It feels quite an odd thing to write in a publication devoted to Country Music, but like it or not, the concept of genre is slowly dying and the impact of that won’t just be felt in what we listen to. It’ll be reflected by what we wear on stage.
My generation – the so called generation Z – a cohort of roughly 80 million folks born around the mid 90’s to mid 2000’s, are line dancing all over the boundaries of traditional music classifications.
Sure, millennials like Taylor Swift might have jumped from Country to Pop but the demarcation was still pretty clear. This is different. Lil Nas X and Billie Eilish aren’t swapping genres, they’re mixing them.
For a start, according to a study by Sweety High, GenZ girls listen to a greater variety of music than ever before. Most say they listen to at least five genres on a regular basis. This morning alone, I’ve listened to Abba, Maggie Rodgers, Sinatra, Kacey, Camera Obscura and a dance remix of my own Crying in a Wedding Dress. And that’s all before I’ve had breakfast. Blending different sounds becomes more likely when music-makers themselves are constantly listening to varied genres.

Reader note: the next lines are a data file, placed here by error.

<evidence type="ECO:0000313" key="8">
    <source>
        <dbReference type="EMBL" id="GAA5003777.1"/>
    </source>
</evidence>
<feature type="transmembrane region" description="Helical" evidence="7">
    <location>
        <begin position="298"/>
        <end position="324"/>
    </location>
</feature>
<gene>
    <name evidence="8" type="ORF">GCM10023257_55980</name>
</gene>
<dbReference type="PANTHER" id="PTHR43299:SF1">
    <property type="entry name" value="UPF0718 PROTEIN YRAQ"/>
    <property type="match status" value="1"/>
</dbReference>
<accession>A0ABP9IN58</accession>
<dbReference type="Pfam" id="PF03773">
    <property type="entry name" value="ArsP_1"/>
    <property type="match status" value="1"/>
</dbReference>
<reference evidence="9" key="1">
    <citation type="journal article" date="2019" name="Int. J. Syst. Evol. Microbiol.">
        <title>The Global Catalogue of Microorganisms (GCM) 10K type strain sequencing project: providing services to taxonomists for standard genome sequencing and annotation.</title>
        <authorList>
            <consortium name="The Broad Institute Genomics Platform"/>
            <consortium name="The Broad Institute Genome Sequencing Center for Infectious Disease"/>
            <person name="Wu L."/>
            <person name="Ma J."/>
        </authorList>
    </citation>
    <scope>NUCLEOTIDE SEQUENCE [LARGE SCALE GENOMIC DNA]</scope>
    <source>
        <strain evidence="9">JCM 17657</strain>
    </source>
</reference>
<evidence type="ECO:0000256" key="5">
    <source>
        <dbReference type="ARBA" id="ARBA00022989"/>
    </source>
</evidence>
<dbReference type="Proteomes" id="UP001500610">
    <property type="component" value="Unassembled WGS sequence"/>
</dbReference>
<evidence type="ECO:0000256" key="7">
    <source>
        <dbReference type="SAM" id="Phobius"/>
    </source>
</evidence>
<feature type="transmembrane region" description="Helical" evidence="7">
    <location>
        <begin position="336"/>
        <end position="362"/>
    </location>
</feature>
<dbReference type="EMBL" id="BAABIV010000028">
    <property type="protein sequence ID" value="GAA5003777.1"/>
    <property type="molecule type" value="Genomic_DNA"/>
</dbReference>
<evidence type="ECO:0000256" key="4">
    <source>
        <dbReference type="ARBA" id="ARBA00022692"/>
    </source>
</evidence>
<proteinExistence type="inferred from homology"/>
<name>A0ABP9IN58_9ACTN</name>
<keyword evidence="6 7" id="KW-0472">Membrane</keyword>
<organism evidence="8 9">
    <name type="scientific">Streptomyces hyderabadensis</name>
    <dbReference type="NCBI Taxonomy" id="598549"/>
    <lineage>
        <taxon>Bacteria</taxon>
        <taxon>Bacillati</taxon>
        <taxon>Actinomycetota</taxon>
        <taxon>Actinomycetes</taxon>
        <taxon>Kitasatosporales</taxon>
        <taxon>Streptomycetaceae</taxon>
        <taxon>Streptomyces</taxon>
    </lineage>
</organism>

Add to that Spotify building playlists by mood or activity, throw in the impact of geography and you have the ingredients for the slow death of genre.
The Dolly fan in me finds that a little sad…but that whole blending thing is throwing up some interesting and quite liberating outcomes. Take what we wear for example; it used to be that as Country Singers we wouldn’t stray too far away from the whole cowboy hat, boots uniform combo. Now that sometimes feels a bit like ‘dress up’, the preserve of tribute acts. On occasion, it can be fun and I LOVE my boots…but I predict that the rising younger generation of British country music will be less recognisable on sight as a country or country influenced act.
We’re often told to “Dress for the job you want, not the one you have” Well, the job I want is one where I make music that I, and my peers like to listen to. I’m a 19 year old girl that likes to surf rather than one that grew up in small farm in Kentucky, I don’t feel the need to pretend to be something I’m not. The traditionalists aren’t going to like it – I’ve already had my fair share of ‘not country enoughs’ but the best style comes from believability like F Scott Fitzgerald once said, the wise writer writes for the youth of his own generation.